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Women's group refused permission for public meeting on Intrn'l Women's Day. Reason? Modi in Gujarat on March 8

By Our Representative
In a bizarre development, a Gujarat women's rights group working with backward sections, Shabri Sangathan, has been denied permission to hold a public meeting on the International Women's Day, March 8, to raise issues related with the failure of the state government to implement the National Food Security Act (NFSA), 2013.
Talking with newspersons on the issues the NGO proposes to raise at the meeting, Paulomee Mistry, who heads Shabri, said, “The police denied us permission orally telling us that Prime Minsiter Narendra Modi would be in Gujarat on March 7-8. They advised us, therefore, to hold our meeting on March 10.”
She added, women are the most affected sections because of the “failure” to implement food security, one reason why the organization decided to highlight it on March 8.
“Why should we celebrate the International Women's Day on March 10?”, Mistry wondered, adding, “We had announced our decision to hold the meet at the historic Dandi Bridge in Ahmedabad quite some time back. However, a poor women's organization is not allowed as cops will be busy with Modi”.
“Women have been told to come to Ahmedabad for the meet from all over Gujarat. They will be here. We will hold our meeting at the spot designated for it. There is no question of taking back our decision”, she insisted.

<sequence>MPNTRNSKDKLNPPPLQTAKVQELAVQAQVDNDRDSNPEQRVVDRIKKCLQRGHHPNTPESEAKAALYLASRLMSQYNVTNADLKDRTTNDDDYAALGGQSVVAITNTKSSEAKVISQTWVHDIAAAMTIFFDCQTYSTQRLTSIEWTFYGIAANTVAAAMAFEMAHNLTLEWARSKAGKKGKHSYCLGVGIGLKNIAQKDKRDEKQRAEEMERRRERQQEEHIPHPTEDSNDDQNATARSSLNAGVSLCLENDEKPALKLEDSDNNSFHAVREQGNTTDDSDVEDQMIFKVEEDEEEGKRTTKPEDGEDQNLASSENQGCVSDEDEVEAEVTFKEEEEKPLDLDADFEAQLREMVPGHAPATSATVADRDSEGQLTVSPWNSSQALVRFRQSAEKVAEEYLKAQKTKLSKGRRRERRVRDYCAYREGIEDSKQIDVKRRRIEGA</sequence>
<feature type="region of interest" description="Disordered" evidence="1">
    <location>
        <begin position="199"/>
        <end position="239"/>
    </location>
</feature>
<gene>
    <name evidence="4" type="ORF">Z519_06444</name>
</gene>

Mistry regretted, though it is four years since the NFSA was passed, the state government began implementing the Act on April 1 as Maa Annapurna Yojna only after a Supreme Court rap in February last year. "Even today, the Act is not being implemented properly", she alleged.
Mistry said, “The state government has still not prepared a list of antyodaya families who should get food from the ration shops on a priority basis. Besides, while the ration shops, which often open once or twice a month, do offer rice at Rs 3 per kg, and wheat at Rs 2 per kg, they do not offer the staple food of large sections of villagers, the so-called coarse grain (bajri, jowar), which should be offered at Re 1 per kg.”
“Women, who usually go and buy foodgrains from ration shops, suffer the most”, Mistry contended, adding, “The ration shops charge Rs 10 as coupon fees before they buy up ration. Many of them must travel between 3 and 5 km to reach the shops.”
Elucidated Himant Shah, an economist present at the media conference, “The current norm is to have one ration card within one three kilometres of distance. However, there are 17,052 ration shops in Gujarat both in urban areas. Gujarat has about 18,400 villages. It means, large number of villages do not have ration card.”
“Worse”, he added, “There are just eight ration shops operating under panchayats in Gujarat, while Gujarat has about 13,700 village panchayats. Under the panchayats Act, all ration shops should be run by panchayats. As for the rest, 2,700 ration shops are run by cooperatives, while the rest of them are privately owned.”
“The problem of food security”, said Shah, “could be solved if 50 per cent of the panchayats, having women heads, are given the charge of allowing women panchayat members to run ration shops, as women are the main stakeholders in food security.”
Said gender expert Chinmayee Joshi, “Poor widows particularly suffer the most because of poor panchayat facilities. They must get pension, which is a paltry Rs 750 per month, to get ration. Many widows complained to us that they get just Rs 400 because of corruption.”
“In Gujarat”, she said, “There are 1.52 lakh single and widow women who should be getting the Rs 750 pension, which is proposed to be increased to Rs 1,000 November 1. However, the eligibility for it is to get a below poverty line (BPL) card, which many women do not have. The pension is not offered to mothers who have a son above 21 years old.”

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